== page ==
Childhood friends Charlotte (Chelsea Edge), Heather (Sophie Vavasseur), and Deidre (Lucy Martin) never get to hang out anymore. Adulthood has a tendency of keeping once-inseparable cliques apart, but they’re hoping a once-in-a-lifetime meteor shower is just the excuse to finally get them together again. What better reason is there for Heather to use her father’s isolated modern mansion in the middle of nowhere? She can cajole Charlotte’s analog and low-maintenance “nerd” away from her 9-to-5 grind, as well as Deidre’s ultra-popular social-media influencer from her hectically vapid life by promising peace and quiet to the former and scenic livestream views to the latter. Maybe they’ll even have fun breaking from their usual routines to remember who they were all those years ago.

It’s a solid entry point into writer-director Sam Walker’s feature debut The Seed because it sets up conflict rooted in their pasts. Regardless of the impending celestial event we know going in will soon become more than an aesthetic light show via teases of “alien invasion,” the story’s foundation needs us to care about these women as more than that ordeal’s victims. The obvious jabs that Deidre takes at Charlotte’s expense thus seem to possess more weight than appearances may presume. We ready for the chasm between them to bear fruit with Heather’s non-combative pickle-in-the-middle playing unwitting mediator as someone who admires them both as a social-media personality herself who also appreciates some of life’s simpler things. How will the cosmic horror impact their characterizations?

I wish I could say the answer reveals some unique insight; that’s unfortunately not the case. Deidre is and always will be a bully. Heather has no ambitions to be anything other than a follower. And Charlotte’s bleeding-heart, blue-collar motivations will continue to keep her at arm’s length. The sudden appearance of a bear-like armadillo falling from the sky into their retreat’s pool doesn’t change any of that. It amplifies everything instead. Heather wishes it’ll just go away. Deidre is ready to bash its brains in so that its presence stops ruining her plans for a photoshoot. And Charlotte seeks to play protector, nursing this crying animal back to health. They choose their sides and Walker lets them loose to follow those paths to their logical ends.

That’s pretty much the entirety of The Seed. He concocts the premise, drops this trio of two-dimensional archetypes in the middle, and decides that’s as far as he needs his script to go. Even as no cosmic horror aficionado, shouldn’t there be a need for more than hallucinatory sequences (the alien “sex” scenes are very effective both in their aesthetics and grotesque discomfort) and graphically rendered brutality? There’s so much here to mine, whether the women’s differing opinions on the internet—once they lose signal, this notion almost completely disappears besides a capitalistic desire for exploitation that doesn’t quite ring true with hypnosis in play—or a potential conspiracy (the neighbor’s tech set-up and drawings are primed for exploration). It’s all just noise.

Is that enough? It certainly will be for some. It might even be enough for me if I decide to watch it again knowing that’s all I’ll get. Because Walker builds this mystery, though, it’s difficult not to be let down, sight unseen, by how much is left unsaid. I kept waiting for him to take us beneath the surface only to discover there was nothing there to see. These women are here to be used as pawns. Their glaring personality differences exist to isolate a potential savior. And the introduction of evidence leading us to believe this thing is bigger proves a means to an end where it concerns a familiar final girl climax of futility. Our enjoyment is thus predicated on style, not substance.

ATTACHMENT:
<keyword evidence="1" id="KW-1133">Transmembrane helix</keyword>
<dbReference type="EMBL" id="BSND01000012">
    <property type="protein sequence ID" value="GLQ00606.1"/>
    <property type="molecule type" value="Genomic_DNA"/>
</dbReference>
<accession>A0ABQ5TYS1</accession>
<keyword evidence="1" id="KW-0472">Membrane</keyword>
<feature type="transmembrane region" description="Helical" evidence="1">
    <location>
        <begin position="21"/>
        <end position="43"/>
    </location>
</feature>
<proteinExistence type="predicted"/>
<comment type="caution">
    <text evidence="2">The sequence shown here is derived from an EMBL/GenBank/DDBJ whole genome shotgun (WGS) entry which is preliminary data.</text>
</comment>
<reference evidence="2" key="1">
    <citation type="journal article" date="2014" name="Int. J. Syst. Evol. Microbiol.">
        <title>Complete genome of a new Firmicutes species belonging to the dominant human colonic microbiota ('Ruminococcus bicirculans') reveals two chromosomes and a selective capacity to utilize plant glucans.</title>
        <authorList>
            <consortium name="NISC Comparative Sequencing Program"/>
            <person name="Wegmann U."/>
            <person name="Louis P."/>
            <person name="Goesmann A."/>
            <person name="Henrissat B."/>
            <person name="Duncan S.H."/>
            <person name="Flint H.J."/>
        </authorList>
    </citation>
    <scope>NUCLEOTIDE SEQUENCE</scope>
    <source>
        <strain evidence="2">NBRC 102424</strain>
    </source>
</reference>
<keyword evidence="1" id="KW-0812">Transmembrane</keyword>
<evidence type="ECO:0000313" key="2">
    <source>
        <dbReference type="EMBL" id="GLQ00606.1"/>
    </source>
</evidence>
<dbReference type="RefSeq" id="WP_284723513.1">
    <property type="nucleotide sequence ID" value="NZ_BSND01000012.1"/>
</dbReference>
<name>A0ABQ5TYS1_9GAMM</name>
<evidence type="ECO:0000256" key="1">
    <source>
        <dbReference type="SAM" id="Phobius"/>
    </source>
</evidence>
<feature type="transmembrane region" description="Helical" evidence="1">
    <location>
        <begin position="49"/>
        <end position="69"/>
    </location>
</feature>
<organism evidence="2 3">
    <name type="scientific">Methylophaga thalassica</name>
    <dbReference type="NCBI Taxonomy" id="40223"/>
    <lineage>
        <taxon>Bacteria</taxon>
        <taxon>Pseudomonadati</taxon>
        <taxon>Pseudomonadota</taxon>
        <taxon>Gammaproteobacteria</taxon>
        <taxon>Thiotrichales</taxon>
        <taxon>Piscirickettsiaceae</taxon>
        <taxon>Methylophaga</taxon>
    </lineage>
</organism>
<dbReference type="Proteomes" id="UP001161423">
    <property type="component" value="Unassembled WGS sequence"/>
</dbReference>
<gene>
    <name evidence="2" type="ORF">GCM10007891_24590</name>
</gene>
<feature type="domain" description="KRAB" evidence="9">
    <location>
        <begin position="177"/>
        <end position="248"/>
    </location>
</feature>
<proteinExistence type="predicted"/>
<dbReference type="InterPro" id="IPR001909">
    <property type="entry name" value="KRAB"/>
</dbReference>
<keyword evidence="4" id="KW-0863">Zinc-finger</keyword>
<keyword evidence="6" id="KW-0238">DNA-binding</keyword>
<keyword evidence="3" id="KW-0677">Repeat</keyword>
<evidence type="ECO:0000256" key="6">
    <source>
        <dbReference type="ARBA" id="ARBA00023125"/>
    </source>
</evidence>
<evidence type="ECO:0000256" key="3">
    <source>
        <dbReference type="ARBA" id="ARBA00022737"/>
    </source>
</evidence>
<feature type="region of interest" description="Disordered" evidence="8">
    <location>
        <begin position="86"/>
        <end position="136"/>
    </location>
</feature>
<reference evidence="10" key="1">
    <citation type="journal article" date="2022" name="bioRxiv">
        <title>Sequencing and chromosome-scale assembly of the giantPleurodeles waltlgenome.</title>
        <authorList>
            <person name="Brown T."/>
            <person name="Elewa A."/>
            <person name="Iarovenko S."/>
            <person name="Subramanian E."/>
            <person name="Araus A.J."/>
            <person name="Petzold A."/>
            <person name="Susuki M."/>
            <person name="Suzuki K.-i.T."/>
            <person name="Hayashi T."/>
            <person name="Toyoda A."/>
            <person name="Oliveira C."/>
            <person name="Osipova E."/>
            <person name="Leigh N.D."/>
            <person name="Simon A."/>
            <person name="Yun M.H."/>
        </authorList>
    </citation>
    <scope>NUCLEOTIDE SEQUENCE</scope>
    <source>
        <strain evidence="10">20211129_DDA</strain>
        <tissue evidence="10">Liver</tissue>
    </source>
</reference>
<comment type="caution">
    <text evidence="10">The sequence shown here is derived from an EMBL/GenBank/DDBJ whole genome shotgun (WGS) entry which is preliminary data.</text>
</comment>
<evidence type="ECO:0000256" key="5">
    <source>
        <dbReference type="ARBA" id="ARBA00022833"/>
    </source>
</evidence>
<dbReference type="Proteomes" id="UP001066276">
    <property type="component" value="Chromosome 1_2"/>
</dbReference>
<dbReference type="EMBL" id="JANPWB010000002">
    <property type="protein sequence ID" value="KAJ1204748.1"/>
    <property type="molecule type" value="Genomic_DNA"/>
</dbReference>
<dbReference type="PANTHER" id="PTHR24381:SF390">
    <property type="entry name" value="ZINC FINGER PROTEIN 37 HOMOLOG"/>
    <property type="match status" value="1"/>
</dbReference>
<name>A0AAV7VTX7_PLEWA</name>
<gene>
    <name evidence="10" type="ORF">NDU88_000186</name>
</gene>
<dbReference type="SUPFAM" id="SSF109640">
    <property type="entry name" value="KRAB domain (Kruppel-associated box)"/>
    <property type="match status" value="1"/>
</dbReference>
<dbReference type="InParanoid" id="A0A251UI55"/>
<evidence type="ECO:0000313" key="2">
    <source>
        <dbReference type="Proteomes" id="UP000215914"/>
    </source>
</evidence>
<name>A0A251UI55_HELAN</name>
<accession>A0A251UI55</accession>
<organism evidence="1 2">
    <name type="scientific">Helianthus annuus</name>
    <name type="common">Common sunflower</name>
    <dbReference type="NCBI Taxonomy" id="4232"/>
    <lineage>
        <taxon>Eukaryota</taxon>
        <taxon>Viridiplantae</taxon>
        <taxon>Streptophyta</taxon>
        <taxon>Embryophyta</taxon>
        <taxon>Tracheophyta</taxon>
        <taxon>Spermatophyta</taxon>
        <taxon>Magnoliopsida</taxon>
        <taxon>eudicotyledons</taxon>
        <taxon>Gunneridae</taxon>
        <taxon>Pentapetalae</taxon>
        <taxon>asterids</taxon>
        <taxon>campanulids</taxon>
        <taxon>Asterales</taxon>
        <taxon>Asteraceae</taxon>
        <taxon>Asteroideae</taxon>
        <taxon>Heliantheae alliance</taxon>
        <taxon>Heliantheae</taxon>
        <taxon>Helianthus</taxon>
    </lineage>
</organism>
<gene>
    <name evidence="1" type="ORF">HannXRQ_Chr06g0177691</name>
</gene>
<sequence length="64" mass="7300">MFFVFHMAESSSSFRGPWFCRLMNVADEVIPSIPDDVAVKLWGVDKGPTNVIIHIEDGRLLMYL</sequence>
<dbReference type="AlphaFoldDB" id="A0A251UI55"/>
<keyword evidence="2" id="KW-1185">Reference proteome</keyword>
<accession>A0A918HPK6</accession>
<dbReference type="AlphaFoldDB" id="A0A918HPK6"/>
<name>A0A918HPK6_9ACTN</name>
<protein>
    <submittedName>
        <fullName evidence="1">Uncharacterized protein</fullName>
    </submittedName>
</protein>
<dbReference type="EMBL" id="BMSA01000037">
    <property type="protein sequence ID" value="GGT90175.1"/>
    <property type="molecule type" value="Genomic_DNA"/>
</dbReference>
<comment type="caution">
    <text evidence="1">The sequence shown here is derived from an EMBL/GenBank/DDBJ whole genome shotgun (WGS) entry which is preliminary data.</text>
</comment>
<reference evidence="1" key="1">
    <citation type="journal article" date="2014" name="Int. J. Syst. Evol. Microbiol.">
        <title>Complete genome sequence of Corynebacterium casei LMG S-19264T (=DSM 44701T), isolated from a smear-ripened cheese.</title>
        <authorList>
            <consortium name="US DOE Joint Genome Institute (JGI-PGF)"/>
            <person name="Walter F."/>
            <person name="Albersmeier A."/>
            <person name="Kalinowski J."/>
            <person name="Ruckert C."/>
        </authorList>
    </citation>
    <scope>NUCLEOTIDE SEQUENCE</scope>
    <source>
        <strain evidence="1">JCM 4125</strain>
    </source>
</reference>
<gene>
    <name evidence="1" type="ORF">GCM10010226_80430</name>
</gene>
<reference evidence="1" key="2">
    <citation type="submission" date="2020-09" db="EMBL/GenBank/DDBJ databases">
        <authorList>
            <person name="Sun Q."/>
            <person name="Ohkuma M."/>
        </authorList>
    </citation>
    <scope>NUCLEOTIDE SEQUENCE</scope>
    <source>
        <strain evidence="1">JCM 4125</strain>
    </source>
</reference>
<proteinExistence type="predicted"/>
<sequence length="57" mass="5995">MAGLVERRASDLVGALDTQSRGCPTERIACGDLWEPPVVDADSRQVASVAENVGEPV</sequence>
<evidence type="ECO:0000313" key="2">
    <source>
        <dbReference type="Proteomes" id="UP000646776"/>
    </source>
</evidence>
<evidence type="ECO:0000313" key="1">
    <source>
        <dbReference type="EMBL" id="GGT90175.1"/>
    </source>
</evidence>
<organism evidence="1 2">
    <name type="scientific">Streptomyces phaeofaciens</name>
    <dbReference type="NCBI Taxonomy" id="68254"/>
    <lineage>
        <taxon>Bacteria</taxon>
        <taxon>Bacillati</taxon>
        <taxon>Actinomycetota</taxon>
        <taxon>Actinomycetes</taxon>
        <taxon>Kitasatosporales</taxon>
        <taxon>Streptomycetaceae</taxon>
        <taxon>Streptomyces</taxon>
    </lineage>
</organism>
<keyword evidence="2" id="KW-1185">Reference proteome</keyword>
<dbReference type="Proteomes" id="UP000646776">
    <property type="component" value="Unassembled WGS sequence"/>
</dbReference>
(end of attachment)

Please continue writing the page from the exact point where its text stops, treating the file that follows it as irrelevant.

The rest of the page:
I’ll give Walker full marks there. This film looks great, with impressive production value that’s never better than those dream-like states of blurred reality. The alien itself has an entertaining personality despite its puppetry being somewhat limited (the way it lounges in bed with unearned confidence conjured some laughs from me) and the gore during the conclusion (blood and black oil alike) will satisfy fans. I would have liked a bit more on the comedy front, though. Brett the gardener (Jamie Wittebrood) is a stereotypical dimwitted hick who provides some situational humor, but the rest is generally relegated to tired knocks on influencer culture. The tone ultimately shifts towards farce once the alien starts taking control, but it’s cut short by the necessity of closure via violence.

It wants to be funny and polished and sometimes even finds that sweet spot. If I were to make a comparison I’d say The Color Out of Space meets Revenge. Because many of you will probably read that and salivate at the prospect, I’ll add a caveat explaining how I was mixed on both of those too. The actors are game for what that combination demands (Martin revels in Deidre’s materialism, Edge embraces Charlotte’s pragmatism, and Vavasseur is raw nerve of extremes trying to stay sane in-between), but they never quite get the room to show it before the script demands they hit their mark on the next plot progression. If Walker has some interesting ideas and an eye for panache, the whole leaves much to be desired.

The Seed streams exclusively on Shudder starting March 10.

Grade: C

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